Ankle weights can increase your injury risk.
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Ankle and wrist weights may appear to be simple and convenient fitness tools, but using these weights can increase your injury risk. Ankle and wrist weights can strain muscles and lead to poor exercise form and balance issues. However, there are steps you can take to reduce risks. If you feel pain or discomfort while wearing ankle or wrist weights, cease using them and see your doctor.
Consider the Injury Risk
Ankle weights can strain your ankle joints and leg muscles and can impair proper exercise form. Wrist weights can strain the muscles in your wrists, elbows and shoulders and lead to ligament tears or muscle sprains. Ankle and wrist weights can throw off your balance, putting you at risk for falls. If you wear ankle or wrist weights on a frequent basis, you could develop tendinitis.
Ankle Weight Safety
Wearing ankle weights when performing aerobics is not recommended due to the increased load they place on your leg muscles. If you do wear ankle weights while walking or running, don't wear them on each outing to reduce the risk of muscle strain. Avoid wearing ankle weights when they could interfere with your workout, for example, when riding a bike or using an exercise machine. Light ankle weights can be safely worn during a strength training workout to perform exercises like knee extensions. You could also wear ankle weights while swimming -- the water will offset some of their strain on your joints.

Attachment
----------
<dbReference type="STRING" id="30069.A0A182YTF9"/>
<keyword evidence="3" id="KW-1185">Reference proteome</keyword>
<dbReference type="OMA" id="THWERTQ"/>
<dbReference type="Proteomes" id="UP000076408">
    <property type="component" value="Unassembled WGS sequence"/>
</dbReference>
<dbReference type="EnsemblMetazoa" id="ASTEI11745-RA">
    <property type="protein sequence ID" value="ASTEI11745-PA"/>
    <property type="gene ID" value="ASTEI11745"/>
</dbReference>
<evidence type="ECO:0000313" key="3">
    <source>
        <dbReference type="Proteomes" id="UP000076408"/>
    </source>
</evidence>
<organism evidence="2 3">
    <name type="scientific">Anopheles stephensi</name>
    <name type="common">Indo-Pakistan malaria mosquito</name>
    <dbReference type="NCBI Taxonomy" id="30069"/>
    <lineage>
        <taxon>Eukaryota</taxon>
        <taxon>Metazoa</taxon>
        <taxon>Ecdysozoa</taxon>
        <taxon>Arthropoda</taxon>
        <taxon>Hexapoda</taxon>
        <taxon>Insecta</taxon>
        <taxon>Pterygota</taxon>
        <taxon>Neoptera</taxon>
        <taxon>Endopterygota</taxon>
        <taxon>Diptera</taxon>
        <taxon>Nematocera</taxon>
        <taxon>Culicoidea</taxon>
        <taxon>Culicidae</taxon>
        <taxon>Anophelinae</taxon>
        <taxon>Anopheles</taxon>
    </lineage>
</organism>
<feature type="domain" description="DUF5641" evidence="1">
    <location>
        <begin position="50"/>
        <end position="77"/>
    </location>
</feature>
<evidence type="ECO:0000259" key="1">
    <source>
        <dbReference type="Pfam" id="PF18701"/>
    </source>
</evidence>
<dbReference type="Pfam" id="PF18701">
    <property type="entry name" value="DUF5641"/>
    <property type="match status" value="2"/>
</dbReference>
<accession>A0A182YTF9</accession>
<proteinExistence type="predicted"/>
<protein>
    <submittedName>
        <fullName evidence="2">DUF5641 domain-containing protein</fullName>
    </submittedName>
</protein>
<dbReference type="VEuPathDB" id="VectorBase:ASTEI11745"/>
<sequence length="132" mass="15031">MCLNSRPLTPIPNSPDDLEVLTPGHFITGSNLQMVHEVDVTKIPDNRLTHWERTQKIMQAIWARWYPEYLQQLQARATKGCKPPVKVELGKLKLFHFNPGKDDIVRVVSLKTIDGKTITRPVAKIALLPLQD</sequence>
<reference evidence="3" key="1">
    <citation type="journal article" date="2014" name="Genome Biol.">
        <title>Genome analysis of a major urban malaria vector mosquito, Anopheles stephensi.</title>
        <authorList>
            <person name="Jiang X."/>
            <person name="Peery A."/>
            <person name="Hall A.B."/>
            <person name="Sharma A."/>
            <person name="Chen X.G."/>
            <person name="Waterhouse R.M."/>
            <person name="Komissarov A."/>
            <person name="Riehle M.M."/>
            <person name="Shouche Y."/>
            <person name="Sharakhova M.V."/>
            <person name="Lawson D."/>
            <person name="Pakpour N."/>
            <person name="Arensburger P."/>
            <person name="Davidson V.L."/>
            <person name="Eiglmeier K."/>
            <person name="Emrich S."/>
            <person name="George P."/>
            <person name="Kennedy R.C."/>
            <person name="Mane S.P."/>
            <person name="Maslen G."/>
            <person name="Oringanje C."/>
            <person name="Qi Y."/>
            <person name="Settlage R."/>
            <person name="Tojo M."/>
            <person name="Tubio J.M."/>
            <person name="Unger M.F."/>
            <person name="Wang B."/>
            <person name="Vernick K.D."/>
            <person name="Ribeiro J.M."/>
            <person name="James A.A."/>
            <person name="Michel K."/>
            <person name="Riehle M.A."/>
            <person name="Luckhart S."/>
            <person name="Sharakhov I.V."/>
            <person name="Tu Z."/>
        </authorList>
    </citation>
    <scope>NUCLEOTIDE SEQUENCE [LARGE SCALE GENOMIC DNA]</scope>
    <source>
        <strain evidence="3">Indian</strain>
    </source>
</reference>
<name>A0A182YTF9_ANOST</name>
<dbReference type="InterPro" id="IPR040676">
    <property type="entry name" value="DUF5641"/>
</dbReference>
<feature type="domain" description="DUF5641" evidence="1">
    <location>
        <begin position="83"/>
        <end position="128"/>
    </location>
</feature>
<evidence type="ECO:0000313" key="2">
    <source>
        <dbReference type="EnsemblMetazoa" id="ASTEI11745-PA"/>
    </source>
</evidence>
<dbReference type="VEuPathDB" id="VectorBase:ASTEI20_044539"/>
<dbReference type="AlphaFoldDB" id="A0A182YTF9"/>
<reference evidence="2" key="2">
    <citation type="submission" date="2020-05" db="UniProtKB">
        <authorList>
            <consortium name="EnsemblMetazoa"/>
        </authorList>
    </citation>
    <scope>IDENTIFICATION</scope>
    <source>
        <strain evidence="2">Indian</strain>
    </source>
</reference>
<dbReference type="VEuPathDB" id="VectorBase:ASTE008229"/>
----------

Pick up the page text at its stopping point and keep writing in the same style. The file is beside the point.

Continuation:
Wrist Weight Safety
Begin with a light wrist weight until you build up your strength and endurance. Wrist weights greater than three pounds are not recommended because of the increased stress placed on the arm and upper body muscles. Exercises that can be safely performed with wrist weights include lateral raises, overhead presses and wrist extensions. Retain proper form when performing exercises with wrist weights to prevent injuries.
Find Safer Alternatives
Weighted vests may be a safer alternative to ankle and wrist weights, because the weight is distributed over a larger area of the body. For optimum comfort and to reduce injury risk, wear a vest that is no more than five to ten percent of your body weight. For a more challenging workout without weights, try interval training by alternating speed and incline levels. By incorporating spurts of intense exercise into your workout, you can boost the number of calories you burn. Walking poles may be a good alternative to wrist weights, because they give your arms and back an efficient muscle-conditioning workout.